After the war she returned to London, where her work was in much demand. She was one of the many calligraphers who worked under the direction of Alfred Fairbank on the Royal Air Force and American Air Force Books of Remembrance, and she designed the heraldry for the Lifeboat Service Memorial Book. She took a special delight in heraldic draughtsmanship, and wrote the book Heraldic Design (1965); her practical work ranged from the arms of the City Guilds on the new Information Centre at St Paul's Cathedral to a game, hand-painted on wood, to teach the elements of heraldry. She did another such game to teach the common names of plants, in which she took an even greater interest.
Among the many books that she wrote (in both senses), perhaps the most successful and widely known was the Collins Pocket Guide to Wild Flowers (1956), for which she provided 245 illustrations. Perhaps the most beautiful of all her work in this vein was Some Wild Orchids of Britain, the book that she wrote and painted on vellum to the commission of Philip Hofer in the Fifties, which is now with his collection in the Houghton Library, Harvard.
She also wrote Decorated Maps (1956) and, by way of example, executed the huge decorative "Map of the Printing Schools of England", presented to Beatrice Warde, the queen of printing education, in 1961. With Dorothy Colles she produced the delightful Christian Symbols (1971). She designed church memorials, a crucifix for a church in Dorset, kneelers for another in Ipswich.
Her most permanent achievement, however, will be her writing on calligraphy. Three editions of Calligraphy Today (1963, 1976 and 1988), a chronicle of its revival, two of The Calligrapher's Handbook (1976, 1985), were all her own work. But perhaps even more important was the achievement of finally getting Edward Johnston's long-planned, never-finished, manual of writing into print, Formal Penmanship in 1971 and Lessons in Formal Writing (with Justin Howes) in 1986.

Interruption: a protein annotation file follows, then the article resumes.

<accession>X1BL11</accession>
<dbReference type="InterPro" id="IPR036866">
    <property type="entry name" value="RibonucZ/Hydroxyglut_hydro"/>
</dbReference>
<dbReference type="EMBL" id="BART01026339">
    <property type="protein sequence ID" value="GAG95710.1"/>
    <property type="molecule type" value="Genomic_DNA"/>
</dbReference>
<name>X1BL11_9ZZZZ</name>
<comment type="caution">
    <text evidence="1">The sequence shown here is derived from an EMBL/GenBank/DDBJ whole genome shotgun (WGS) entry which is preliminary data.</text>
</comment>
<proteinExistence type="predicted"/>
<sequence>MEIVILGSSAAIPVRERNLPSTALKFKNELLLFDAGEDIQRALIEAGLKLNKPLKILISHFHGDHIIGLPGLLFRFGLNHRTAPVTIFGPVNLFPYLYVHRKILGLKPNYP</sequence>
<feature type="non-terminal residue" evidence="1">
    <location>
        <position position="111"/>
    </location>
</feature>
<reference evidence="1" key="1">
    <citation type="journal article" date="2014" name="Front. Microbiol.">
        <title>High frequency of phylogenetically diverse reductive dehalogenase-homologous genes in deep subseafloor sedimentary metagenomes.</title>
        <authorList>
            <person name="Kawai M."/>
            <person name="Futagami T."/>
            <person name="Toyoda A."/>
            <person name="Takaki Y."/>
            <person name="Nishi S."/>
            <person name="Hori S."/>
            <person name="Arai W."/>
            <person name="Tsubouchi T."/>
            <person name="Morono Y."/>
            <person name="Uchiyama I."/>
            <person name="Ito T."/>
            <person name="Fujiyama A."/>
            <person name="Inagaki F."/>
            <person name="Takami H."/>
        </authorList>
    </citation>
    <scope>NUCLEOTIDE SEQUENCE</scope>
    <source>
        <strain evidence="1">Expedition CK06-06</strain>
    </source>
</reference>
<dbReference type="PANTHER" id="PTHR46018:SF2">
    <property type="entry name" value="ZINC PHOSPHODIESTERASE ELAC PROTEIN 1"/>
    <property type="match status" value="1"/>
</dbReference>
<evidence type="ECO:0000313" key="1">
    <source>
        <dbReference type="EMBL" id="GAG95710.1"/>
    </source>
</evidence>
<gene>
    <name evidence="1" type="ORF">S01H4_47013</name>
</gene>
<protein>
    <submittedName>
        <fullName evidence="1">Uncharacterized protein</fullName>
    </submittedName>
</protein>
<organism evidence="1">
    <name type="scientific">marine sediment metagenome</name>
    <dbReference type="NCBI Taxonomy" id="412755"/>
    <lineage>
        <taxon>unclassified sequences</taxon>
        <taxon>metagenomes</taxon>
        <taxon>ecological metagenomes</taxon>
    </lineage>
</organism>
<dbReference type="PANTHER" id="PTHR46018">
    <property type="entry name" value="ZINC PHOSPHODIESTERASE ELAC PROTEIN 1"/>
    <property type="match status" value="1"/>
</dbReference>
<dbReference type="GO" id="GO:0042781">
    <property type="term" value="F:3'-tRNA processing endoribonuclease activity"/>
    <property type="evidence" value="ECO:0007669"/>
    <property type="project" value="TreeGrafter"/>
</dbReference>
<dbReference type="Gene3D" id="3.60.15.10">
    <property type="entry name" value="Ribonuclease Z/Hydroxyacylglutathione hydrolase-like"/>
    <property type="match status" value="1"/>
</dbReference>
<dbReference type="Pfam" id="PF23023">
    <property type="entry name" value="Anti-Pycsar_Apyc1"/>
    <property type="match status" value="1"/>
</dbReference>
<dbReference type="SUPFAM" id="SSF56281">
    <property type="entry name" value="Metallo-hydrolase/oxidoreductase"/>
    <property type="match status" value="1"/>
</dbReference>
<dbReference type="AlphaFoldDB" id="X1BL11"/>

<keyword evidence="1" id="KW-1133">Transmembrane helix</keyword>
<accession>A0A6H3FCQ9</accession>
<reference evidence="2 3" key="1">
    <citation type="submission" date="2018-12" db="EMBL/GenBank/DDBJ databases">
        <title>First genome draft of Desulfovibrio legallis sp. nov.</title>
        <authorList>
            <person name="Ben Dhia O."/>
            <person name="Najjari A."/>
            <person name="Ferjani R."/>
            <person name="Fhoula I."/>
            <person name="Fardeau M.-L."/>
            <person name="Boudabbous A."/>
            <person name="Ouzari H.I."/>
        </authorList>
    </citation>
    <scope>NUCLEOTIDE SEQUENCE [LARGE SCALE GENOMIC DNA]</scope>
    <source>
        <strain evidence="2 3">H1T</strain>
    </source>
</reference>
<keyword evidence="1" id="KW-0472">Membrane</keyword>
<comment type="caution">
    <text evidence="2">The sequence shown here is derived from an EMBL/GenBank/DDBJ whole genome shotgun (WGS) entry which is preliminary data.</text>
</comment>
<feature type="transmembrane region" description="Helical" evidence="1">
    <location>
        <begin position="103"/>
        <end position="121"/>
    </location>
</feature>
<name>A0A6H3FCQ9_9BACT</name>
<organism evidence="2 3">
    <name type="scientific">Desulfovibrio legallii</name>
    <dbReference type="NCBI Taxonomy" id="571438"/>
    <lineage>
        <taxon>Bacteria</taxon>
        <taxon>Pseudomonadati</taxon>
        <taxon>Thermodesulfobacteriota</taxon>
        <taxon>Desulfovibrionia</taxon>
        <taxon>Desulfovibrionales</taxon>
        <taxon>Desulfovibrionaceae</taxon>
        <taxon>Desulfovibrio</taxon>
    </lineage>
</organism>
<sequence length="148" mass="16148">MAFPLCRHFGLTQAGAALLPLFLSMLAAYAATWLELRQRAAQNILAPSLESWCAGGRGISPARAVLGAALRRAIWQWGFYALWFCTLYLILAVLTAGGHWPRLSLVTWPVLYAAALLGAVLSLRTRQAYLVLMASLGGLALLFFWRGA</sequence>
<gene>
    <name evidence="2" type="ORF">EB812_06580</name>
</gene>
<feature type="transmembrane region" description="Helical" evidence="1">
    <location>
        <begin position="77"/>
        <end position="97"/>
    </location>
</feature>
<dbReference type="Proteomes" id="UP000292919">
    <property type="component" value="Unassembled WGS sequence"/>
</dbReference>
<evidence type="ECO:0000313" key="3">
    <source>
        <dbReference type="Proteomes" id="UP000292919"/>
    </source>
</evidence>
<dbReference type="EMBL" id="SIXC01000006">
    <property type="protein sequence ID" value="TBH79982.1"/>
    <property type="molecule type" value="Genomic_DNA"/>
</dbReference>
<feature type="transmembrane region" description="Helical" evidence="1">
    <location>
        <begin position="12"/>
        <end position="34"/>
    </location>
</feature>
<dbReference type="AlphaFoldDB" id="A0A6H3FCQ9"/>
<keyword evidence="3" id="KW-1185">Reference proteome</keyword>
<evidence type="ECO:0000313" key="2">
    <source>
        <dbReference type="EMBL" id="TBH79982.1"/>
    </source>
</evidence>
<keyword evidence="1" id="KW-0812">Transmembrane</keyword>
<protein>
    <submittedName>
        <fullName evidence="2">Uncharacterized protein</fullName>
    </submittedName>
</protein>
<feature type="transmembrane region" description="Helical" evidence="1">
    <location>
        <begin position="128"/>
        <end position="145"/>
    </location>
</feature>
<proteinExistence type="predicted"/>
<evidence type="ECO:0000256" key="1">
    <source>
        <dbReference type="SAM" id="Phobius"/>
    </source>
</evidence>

Those who have read Priscilla Johnston's 1959 memoir of her father will remember the relentless procrastination that he brought to the final statement of the principles of formal writing, a never-to-be-reached testament, as something akin to the Quest for the Holy Grail. To be confronted with it in 1971, finished, printed and bound, was a miracle, like turning a corner and walking into a unicorn or the Holy Grail itself. It was only achieved by a patience and concentration equal to that of Johnston himself.
Many other things will keep Heather Child's memory green. She was the first Chairman of the Society of Scribes and Illuminators in 1964, reorganising it in the difficult period after the resignation of Alfred Fairbank from the presidency, and again in 1971. She was also Chairman of the Federation of British Craft Societies and a trustee both of the Art Workers' Guild and the Crafts Study Centre in Bath. This was a particular enthusiasm of hers and she gave it specimens of her own and others' work so that students should be able to learn by example. The Ditch-ling Museum and the V&A have also benefited from her generosity.
She was herself the soul of modesty, never refusing any opportunity for doing good, wasting (some would say) time better spent on her own work by performing the administrative tasks that others were reluctant to do, but always with efficiency and grace. She was the keystone of the bridge that links Johnston and his work with the host of contemporary calligraphers who have spread his lessons, so well exemplified by her, all over the world.
Heather Josephine Child, calligrapher, writer and craft-worker: born Winchester 3 November 1911; MBE 1975; died Petersfield, Hampshire 18 June 1997.Reuse content